Other times you find deputies acting as clerks to the inquest, taking down depositions so the coroner could concentrate on questioning witnesses. Alfred Hodkinson did this for the Mary Kelly inquest. I also suspect there were times when medical coroners sometimes chose a solicitor deputy in order to rely upon his legal advice. Reading debate in Hansard, I found lots of debate over whom made the better coroner--a medical or legal man, so I think in Diplock's case, he would have shored himself up with his deputy (though the coroner who did a lot to medicalize the inquest, the surgeon Thomas Wakley, was quite dismissive of law and lawyers, claiming you could learn inquest law very quickly).
Anyway, it's far from an ideal system, and you can imagine that there were fears of jobbing and favoritism that people thought would lead to an unqualified person holding inquests (although until 1926 there was NO professional qualification whatsoever to win the office in the first place). So, there was a safety net. Although a coroner could appoint his own deputy, his choice had to approved by the Lord Chancellor.
Therefore, when you see a deputy holding an inquest, he may have a rather close relation--even a questionable one--to the coroner, but he has been vetted by the Lord Chancellor, although I couldn't tell you to what extent. But although the 1926 professional qualification was still a way off from being enacted in legislation, in 1888 England was moving away from lay coroners in any case, and had been for some time, with most coroners being solicitors, followed by a minority of medical coroners. But I don't mean to say this indicates that all deputies were good coroners as there were some bad ones in the system, just like any other system I guess.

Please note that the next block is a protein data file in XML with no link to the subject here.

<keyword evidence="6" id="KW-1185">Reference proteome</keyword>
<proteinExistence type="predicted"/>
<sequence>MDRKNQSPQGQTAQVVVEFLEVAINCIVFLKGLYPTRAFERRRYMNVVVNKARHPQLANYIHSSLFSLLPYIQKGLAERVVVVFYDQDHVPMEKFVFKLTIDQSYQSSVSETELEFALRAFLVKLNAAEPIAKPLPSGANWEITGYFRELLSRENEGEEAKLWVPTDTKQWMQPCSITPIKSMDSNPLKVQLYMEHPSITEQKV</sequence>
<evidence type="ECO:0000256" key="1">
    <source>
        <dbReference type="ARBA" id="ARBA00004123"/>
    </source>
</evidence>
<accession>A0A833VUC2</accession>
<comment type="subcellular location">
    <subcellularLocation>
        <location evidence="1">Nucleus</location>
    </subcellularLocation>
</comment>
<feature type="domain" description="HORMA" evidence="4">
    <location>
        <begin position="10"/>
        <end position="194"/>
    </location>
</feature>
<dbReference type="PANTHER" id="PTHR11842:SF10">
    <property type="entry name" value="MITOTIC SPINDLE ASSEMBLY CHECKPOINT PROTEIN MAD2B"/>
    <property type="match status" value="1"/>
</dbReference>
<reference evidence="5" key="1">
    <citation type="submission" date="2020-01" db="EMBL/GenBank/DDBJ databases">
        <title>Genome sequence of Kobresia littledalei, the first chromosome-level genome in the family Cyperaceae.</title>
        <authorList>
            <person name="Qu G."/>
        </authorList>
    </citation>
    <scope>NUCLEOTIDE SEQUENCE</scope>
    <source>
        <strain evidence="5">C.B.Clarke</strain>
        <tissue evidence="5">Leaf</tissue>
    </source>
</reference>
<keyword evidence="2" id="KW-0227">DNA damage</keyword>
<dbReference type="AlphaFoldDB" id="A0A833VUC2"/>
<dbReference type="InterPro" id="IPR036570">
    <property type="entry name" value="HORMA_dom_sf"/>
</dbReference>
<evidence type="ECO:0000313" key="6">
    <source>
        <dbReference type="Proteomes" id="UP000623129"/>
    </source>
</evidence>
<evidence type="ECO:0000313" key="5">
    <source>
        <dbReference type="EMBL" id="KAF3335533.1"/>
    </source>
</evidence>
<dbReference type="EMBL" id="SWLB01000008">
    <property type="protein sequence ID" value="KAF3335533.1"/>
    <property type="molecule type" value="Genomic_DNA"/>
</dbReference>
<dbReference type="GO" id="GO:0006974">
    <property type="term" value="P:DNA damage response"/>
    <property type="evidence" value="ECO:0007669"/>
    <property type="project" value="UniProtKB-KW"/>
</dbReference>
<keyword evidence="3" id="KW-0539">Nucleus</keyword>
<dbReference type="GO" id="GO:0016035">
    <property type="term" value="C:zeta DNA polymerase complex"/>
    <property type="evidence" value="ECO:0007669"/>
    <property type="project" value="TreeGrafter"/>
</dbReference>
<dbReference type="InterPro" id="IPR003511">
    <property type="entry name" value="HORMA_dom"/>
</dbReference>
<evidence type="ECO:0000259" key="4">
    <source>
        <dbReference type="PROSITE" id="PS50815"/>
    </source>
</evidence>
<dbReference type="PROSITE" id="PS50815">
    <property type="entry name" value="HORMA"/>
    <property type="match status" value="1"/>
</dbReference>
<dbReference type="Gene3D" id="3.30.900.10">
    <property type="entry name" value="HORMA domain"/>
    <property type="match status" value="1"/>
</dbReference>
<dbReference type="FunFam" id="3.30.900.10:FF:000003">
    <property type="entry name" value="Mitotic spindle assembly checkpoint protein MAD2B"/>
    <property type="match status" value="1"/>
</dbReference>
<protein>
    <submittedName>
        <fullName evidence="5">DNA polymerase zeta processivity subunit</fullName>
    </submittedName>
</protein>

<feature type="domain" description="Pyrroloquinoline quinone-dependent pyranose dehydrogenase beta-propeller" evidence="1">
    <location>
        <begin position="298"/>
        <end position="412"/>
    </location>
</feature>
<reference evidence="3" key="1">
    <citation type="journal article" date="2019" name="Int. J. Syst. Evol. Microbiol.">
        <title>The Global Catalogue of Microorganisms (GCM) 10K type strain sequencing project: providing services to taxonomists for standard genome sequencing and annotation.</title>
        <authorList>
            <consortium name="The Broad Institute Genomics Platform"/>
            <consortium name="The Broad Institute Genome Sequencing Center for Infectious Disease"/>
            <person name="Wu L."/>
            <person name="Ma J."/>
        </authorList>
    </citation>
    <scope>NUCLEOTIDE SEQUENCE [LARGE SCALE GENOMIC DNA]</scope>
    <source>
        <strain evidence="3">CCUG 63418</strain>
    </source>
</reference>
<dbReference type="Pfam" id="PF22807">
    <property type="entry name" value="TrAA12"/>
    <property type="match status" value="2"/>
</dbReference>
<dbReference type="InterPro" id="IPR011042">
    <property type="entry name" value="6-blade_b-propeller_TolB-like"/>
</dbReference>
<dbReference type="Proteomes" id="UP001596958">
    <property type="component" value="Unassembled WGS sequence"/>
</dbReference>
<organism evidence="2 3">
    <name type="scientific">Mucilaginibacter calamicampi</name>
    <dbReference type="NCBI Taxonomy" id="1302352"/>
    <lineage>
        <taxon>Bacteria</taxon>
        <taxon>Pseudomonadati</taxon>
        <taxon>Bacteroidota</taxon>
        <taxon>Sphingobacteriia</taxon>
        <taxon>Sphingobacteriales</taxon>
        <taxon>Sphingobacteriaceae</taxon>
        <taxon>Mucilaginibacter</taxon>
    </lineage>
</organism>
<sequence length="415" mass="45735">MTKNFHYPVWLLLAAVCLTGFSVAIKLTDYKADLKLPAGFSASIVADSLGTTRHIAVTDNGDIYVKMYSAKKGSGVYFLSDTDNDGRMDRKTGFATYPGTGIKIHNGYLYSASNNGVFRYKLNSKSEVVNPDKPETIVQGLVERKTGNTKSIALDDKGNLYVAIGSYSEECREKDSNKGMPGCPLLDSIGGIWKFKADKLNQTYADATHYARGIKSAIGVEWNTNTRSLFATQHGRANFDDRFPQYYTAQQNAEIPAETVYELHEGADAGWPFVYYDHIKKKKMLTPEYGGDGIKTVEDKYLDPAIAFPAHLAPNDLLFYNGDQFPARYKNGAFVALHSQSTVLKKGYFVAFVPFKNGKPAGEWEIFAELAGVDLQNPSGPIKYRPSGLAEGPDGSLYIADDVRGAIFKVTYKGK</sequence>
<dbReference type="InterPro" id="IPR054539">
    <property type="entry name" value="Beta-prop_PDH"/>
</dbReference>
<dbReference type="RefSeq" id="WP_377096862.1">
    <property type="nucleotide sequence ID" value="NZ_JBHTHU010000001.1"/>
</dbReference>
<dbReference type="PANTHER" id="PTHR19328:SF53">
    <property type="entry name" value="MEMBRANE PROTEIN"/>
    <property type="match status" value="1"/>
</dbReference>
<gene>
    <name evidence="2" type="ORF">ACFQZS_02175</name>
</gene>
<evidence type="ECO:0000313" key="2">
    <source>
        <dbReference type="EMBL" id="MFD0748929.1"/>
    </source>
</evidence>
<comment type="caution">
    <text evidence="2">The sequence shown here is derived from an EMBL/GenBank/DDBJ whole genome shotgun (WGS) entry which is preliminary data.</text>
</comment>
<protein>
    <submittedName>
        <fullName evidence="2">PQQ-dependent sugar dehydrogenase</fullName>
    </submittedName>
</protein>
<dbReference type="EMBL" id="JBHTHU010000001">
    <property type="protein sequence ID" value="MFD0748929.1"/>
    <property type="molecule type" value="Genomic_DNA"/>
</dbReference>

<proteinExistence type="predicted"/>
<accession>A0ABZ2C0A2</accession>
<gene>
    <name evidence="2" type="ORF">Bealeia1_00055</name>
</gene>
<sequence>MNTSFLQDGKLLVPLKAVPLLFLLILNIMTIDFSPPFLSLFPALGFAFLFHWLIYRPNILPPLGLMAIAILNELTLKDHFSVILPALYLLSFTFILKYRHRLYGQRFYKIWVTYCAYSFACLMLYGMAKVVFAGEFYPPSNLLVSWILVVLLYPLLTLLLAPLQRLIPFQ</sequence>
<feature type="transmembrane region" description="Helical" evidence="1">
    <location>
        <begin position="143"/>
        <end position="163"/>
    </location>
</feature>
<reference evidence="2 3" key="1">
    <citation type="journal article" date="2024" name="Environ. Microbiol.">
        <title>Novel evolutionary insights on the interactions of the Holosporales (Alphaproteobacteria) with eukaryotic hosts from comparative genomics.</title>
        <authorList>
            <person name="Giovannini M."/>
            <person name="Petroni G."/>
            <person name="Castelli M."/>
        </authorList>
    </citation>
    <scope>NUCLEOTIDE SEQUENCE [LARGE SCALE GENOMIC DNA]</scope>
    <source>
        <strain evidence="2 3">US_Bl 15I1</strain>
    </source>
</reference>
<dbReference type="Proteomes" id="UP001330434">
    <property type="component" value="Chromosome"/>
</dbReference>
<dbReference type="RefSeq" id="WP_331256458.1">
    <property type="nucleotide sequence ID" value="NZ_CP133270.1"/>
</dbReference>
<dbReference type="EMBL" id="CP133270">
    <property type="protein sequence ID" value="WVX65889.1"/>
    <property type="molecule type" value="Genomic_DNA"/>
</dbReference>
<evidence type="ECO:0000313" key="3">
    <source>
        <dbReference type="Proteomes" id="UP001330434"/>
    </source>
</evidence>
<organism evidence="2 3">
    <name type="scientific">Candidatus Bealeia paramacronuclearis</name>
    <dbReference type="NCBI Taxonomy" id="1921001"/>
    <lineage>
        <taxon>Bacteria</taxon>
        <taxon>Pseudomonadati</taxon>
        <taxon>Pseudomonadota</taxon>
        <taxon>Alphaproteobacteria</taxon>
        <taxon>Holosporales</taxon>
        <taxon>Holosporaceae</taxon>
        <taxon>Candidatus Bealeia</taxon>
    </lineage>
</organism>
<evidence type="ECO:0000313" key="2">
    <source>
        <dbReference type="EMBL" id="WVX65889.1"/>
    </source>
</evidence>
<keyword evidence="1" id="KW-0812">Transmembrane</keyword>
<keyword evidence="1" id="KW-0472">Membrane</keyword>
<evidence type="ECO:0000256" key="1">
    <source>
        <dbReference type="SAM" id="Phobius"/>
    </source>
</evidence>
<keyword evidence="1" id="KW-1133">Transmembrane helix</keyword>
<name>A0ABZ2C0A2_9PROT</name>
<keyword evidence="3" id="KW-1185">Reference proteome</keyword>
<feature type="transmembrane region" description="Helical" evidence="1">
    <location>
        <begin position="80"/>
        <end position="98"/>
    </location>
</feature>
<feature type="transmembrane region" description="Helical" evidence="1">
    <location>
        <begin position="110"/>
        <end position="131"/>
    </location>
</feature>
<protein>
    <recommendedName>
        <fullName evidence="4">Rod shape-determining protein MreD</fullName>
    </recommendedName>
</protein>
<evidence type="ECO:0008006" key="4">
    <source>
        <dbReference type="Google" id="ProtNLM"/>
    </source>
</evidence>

If you ever go to the Old Bailey Online site and look up Thomas Hammond's trial for forging vouchers (Hammond was one of Macdonald's officers), deputy Alfred Hodgkinson testified and he seems pretty sharp on procedure to me.
I can't really comment on William's ability to steer an inquest as a witness, but I think that at the end of the day, he would have been familiar with procedure. The Lord Chancellor would have had a look at him. How this would have enabled him to steer an inquest down the road, I don't know. Diplock seems to have been very good, well regarded, and from what we know of him, somewhat keen and analytical. His forte was medicine, but by 1888 he undoubtedly would have been well versed at examining witnesses, having done so continuously for 20 years. I suspect he would have picked up a great deal of law during his career, and he would have had the counsel of his solicitor deputy, Hand. So, while there seems to be an inconsistency in the testimony, it really doesn't seem to have anything to do with the cause of death, which is what Diplock would have really been interested in. And you know they moved on quickly with inquests in those days, due to the legal requirement to view the body. They had to do it fast as the body had to be in a state that it yielded some sort of evidence.